Moves were made to put an end to the political stalemate in Belgium this week, with Elio di Rupo as the likely candidate to become the next prime minister after the King asked the French speaking socialist leader to form a new government.
The move comes after the political parties reached a deal on the 2012 budget in which Belgium commits to reduce its deficit to 2.8 per cent of GDP. The agreement symbolises an important step towards to the formation of a new government more than 18 months after elections were held.
Pressure was building on Belgium to act after Standard and Poors downgraded the country’s credit rating stating the government’s inability to respond to economic pressures as one of the principal factors contributing to the downgrade.
Latvia: Latvijas Krajbanka goes bust
The Latvian financial watchdog Finansu un Kapitala Tirgus Komisija (FKTK) announced this week that the troubled Latvian bank Latvijas Krajbanka had no further deposit availability, meaning that the bank is no longer able to function.
The Latvian government has announced that there will be no state bail out for Latvijas Krajbanka, of which the Lithuanian government is the majority shareholder. The Latvian government has instead urged Lithuania to bail out the bank.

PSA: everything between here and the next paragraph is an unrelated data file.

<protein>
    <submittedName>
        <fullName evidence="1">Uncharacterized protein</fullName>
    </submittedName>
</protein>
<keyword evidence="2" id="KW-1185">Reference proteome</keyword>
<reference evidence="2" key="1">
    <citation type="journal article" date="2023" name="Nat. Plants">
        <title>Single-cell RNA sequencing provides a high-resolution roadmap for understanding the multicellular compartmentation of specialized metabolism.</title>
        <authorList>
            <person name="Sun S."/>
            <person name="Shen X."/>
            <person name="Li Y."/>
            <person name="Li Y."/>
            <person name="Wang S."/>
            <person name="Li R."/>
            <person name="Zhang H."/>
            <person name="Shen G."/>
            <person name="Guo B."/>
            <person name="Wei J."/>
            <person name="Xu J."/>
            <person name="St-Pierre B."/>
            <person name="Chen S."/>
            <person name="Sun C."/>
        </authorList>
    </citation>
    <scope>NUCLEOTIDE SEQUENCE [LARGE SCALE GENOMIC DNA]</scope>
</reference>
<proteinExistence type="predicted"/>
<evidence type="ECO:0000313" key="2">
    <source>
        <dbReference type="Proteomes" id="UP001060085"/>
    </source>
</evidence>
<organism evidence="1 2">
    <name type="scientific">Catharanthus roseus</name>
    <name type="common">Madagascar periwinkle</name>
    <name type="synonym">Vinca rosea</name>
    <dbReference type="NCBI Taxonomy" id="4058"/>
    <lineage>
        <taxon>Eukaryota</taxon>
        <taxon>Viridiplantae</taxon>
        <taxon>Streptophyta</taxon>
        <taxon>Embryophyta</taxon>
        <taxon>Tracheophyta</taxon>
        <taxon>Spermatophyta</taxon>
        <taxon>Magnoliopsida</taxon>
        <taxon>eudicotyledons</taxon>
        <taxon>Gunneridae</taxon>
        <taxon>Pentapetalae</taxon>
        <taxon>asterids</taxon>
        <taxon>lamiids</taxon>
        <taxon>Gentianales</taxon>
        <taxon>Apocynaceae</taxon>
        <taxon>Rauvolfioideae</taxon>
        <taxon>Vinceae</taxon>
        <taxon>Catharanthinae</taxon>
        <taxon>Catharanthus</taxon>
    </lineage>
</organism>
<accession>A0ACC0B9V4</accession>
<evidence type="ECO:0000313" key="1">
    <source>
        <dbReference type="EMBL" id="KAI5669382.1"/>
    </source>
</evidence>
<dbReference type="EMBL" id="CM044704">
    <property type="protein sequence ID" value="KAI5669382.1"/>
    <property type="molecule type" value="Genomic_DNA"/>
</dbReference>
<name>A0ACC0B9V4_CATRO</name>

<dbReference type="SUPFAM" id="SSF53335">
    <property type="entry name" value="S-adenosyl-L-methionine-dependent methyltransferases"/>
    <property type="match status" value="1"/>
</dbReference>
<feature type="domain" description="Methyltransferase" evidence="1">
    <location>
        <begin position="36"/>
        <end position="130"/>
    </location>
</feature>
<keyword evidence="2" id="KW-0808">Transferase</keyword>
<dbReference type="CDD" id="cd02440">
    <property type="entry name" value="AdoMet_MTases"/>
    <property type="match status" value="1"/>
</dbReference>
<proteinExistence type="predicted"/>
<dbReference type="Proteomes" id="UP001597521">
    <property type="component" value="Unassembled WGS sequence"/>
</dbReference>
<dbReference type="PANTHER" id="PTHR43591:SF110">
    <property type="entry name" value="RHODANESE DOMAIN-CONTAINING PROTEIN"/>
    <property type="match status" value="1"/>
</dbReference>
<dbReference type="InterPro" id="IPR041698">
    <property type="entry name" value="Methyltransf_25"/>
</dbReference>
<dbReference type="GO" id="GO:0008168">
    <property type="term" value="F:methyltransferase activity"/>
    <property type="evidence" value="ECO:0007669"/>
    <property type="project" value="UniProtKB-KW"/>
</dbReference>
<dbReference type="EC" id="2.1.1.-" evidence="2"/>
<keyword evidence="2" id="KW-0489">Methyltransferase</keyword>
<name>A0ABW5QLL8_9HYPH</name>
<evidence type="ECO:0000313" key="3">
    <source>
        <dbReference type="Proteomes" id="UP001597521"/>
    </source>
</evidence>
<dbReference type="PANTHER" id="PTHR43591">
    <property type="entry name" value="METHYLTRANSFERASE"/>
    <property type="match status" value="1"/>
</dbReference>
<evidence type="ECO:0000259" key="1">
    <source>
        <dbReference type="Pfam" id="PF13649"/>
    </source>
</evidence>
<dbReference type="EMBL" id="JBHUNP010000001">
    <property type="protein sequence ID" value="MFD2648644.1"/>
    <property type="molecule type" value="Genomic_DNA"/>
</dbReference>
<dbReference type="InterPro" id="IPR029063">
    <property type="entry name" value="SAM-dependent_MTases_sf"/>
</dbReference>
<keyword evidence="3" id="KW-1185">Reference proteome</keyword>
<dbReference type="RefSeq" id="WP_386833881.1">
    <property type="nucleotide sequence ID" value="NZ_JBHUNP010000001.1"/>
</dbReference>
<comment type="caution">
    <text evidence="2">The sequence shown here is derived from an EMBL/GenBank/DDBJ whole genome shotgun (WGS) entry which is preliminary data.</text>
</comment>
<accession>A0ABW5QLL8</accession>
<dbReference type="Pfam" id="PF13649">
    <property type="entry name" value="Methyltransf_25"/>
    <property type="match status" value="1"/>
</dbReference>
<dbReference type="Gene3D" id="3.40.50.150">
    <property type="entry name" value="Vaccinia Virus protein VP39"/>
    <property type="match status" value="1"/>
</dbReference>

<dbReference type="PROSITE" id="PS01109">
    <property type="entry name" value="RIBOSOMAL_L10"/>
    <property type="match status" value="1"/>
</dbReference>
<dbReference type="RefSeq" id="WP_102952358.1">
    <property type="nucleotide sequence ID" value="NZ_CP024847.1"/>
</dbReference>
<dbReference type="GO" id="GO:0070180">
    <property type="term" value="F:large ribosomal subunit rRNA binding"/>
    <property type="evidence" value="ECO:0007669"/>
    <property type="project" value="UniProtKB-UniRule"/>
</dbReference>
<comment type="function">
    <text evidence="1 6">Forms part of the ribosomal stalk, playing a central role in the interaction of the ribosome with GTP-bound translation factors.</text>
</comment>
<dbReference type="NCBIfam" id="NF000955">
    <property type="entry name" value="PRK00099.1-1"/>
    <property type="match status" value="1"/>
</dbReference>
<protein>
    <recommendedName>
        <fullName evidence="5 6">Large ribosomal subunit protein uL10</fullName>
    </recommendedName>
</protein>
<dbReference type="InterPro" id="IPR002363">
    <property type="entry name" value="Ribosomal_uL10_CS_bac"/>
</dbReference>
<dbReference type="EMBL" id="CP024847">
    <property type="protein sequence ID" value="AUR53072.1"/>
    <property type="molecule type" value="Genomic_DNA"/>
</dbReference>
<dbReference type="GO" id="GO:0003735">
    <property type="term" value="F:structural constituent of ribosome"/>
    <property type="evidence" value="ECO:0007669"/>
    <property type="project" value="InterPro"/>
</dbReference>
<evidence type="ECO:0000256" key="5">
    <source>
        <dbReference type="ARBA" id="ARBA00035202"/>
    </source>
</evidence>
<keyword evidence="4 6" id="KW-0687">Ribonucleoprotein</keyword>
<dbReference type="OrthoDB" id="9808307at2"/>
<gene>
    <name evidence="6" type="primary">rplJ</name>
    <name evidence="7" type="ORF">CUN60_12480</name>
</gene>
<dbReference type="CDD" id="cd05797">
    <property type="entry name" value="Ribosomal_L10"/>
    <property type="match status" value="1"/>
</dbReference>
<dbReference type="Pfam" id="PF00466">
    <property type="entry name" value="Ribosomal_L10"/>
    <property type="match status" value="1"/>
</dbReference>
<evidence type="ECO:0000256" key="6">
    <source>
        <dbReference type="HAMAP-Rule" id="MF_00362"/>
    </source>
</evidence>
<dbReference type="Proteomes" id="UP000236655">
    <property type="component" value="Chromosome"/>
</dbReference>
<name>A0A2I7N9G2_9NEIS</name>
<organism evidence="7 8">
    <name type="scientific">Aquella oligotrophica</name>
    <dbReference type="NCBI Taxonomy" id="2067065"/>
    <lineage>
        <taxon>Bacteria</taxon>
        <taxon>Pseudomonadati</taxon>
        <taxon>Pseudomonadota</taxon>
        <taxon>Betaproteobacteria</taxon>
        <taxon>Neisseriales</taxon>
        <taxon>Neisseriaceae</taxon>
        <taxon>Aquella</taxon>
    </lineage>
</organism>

Krajbanka's clients will receive their state-guaranteed compensations for their deposits up to the sum of LVL 70,000 (EUR 100,000) within 20 days. Deposits beyond that sum will be lost if no takers are found to bail out the bank. Several Latvian state institutions have much larger deposits in Krajbanka.
While the majority of deposits in Latvijas Krajbanka – LVL 343 million altogether – is private individuals' money, small and medium-sized enterprises, corporate entities, and state-owned companies are also entitled to receive the state-guaranteed compensation. Despite the much larger size of their deposits however, these companies and intuitions will only receive a maximum of LVL 70,000 each, the same sum as individual investors.
Germany: Neo-nazi activities to be investigated
The east-German authorities faced scrutiny this week over whether official protection was afforded to a trio of neo-Nazis who murdered members of minority groups – mostly Turkish store owners but also one German police officer – between 2000 and 2007.
Two male members of the far-right group called the ‘National Socialist Underground’ were found dead this month, in suspected suicide cases.
Investigations are currently being undertaken to ascertain whether the killers benefited from sympathy from the German information services. All unsolved cases with a possible racist motive since 1998 were reopened this week.
By Sonia Jordan